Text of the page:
Published in Resorts & Places

Puerto Mogán massive Friday market is so crowded that there's now a Monday handicraft market in the town as well. This focuses on handmade goods and all stallholders have to be certified as local handicraft producers.

The Monday Mogán market is behind the beach rather than along the harbour wall. The goods on sale tend to be better quality than on Fridays but prices are also higher. 

Published in Markets

San Mateo market, rather like the town, is a workhorse of a place that put efficiency ahead of aesthetics. Set in a whopping great warehouse it offers a huge range of local produce, has a good wine stall, and is the cheapest of the big north Gran Canaria markets. 

Despite it's size San Mateo market gets busy and parking in the town on weekend mornings after about 10.00 am is a nightmare. It's best to get there early for a spot in the car park right by the warehouse. Then you can stick your shopping in the car and head over the main road for lunch in San Mateo's old centre with perhaps a quick salsa dance on the way: There's a band every Sunday by the market.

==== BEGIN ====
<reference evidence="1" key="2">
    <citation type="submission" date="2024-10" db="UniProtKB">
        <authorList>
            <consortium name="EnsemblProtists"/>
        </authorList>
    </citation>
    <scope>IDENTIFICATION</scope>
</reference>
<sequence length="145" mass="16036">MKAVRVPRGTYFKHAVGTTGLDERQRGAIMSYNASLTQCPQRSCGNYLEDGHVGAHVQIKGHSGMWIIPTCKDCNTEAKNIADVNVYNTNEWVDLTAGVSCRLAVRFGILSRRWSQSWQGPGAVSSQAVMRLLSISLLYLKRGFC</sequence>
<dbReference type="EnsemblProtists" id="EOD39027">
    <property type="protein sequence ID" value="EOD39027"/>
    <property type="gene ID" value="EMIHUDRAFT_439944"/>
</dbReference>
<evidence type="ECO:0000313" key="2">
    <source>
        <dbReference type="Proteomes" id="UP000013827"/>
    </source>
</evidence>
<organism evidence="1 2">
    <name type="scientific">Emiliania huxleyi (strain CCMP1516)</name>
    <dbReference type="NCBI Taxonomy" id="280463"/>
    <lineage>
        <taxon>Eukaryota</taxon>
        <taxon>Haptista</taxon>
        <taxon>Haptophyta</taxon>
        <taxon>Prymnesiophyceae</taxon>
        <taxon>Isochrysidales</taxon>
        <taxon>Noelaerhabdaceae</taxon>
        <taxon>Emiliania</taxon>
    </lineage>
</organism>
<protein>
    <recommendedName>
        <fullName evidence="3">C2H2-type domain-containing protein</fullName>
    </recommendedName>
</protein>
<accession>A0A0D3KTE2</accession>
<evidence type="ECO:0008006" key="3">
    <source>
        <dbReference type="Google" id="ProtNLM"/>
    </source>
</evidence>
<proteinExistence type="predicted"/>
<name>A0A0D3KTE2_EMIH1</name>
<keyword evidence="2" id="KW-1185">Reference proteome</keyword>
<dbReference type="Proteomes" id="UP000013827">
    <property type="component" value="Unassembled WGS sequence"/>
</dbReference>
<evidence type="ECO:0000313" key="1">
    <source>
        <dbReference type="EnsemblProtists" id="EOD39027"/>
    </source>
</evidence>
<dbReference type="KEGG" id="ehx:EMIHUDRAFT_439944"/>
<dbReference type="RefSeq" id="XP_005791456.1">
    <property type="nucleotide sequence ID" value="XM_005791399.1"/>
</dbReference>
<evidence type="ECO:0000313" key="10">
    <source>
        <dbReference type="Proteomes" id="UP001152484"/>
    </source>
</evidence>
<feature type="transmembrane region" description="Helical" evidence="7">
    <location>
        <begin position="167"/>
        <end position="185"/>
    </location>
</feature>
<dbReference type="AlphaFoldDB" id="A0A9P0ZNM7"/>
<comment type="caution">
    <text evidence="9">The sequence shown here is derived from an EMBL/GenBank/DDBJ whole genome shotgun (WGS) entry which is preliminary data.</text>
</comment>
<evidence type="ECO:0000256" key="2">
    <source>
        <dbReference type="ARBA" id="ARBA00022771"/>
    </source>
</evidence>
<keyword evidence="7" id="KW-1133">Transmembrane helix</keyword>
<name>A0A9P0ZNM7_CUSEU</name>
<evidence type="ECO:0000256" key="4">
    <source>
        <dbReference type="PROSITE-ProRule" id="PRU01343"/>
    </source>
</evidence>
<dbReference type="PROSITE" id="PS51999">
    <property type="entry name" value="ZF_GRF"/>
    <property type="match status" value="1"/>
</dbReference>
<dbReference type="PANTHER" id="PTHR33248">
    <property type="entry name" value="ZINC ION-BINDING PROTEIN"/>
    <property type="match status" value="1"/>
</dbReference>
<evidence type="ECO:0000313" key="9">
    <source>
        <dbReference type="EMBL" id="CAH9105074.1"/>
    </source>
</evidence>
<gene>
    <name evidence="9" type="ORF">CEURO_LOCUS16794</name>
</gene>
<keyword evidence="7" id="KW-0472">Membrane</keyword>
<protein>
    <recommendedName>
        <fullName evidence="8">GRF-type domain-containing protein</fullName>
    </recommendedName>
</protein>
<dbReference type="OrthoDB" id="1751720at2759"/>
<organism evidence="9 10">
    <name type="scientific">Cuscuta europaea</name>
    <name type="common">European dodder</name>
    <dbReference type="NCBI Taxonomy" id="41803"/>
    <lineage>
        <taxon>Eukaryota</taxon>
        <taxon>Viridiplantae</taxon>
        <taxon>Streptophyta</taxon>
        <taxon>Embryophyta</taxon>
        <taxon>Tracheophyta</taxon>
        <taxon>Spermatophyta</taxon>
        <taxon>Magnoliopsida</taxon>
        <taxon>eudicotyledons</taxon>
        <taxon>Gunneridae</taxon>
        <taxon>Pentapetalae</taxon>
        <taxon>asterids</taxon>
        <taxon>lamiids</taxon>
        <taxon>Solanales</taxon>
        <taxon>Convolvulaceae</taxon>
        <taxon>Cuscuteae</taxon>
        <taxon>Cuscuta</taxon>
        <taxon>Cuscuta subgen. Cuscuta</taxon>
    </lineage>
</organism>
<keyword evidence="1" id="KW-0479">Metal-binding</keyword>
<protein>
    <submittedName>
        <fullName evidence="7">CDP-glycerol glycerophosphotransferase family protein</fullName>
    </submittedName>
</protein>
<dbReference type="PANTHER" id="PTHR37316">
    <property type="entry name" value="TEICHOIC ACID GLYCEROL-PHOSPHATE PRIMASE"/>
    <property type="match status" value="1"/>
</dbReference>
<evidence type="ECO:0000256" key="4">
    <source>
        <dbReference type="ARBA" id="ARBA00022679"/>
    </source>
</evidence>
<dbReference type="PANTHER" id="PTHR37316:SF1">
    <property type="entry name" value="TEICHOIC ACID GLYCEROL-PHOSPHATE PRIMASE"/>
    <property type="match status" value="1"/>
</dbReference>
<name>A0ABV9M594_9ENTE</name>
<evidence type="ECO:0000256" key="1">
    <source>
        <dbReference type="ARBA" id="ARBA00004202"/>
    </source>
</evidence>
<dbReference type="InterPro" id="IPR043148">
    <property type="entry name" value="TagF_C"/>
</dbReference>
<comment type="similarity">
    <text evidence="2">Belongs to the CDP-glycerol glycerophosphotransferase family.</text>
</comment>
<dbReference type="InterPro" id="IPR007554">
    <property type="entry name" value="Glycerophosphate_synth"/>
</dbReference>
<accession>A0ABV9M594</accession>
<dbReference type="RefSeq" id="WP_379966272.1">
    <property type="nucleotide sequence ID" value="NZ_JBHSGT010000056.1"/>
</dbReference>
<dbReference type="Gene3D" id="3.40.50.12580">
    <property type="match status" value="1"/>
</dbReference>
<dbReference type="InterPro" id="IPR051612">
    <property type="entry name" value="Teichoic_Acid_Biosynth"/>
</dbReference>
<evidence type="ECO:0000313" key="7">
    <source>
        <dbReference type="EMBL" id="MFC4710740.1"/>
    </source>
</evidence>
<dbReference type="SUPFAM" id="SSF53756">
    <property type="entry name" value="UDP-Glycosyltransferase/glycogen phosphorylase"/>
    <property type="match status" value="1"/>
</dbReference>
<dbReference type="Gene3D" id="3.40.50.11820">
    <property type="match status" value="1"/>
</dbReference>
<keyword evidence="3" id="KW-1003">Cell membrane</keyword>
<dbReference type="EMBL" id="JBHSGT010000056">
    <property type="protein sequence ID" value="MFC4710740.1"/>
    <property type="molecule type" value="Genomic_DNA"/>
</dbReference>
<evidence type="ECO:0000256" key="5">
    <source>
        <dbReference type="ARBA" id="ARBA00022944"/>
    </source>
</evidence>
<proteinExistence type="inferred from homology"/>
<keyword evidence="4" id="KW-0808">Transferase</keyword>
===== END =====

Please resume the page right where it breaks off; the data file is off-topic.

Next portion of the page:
Published in Markets

The weekend markets at Santa Brigida and San Mateo are so popular these days that there's traffic jams on the road up. Fortunatley there's a Sunday alternative close to Las Palmas that doesn't get the crowds.

San Lozenzo market has about 20 stalls and is a genuine farmer's market with all produce grown locally. It even has a price board at the entrance listing the maximum and minimum prices for the fruit and veg on sale.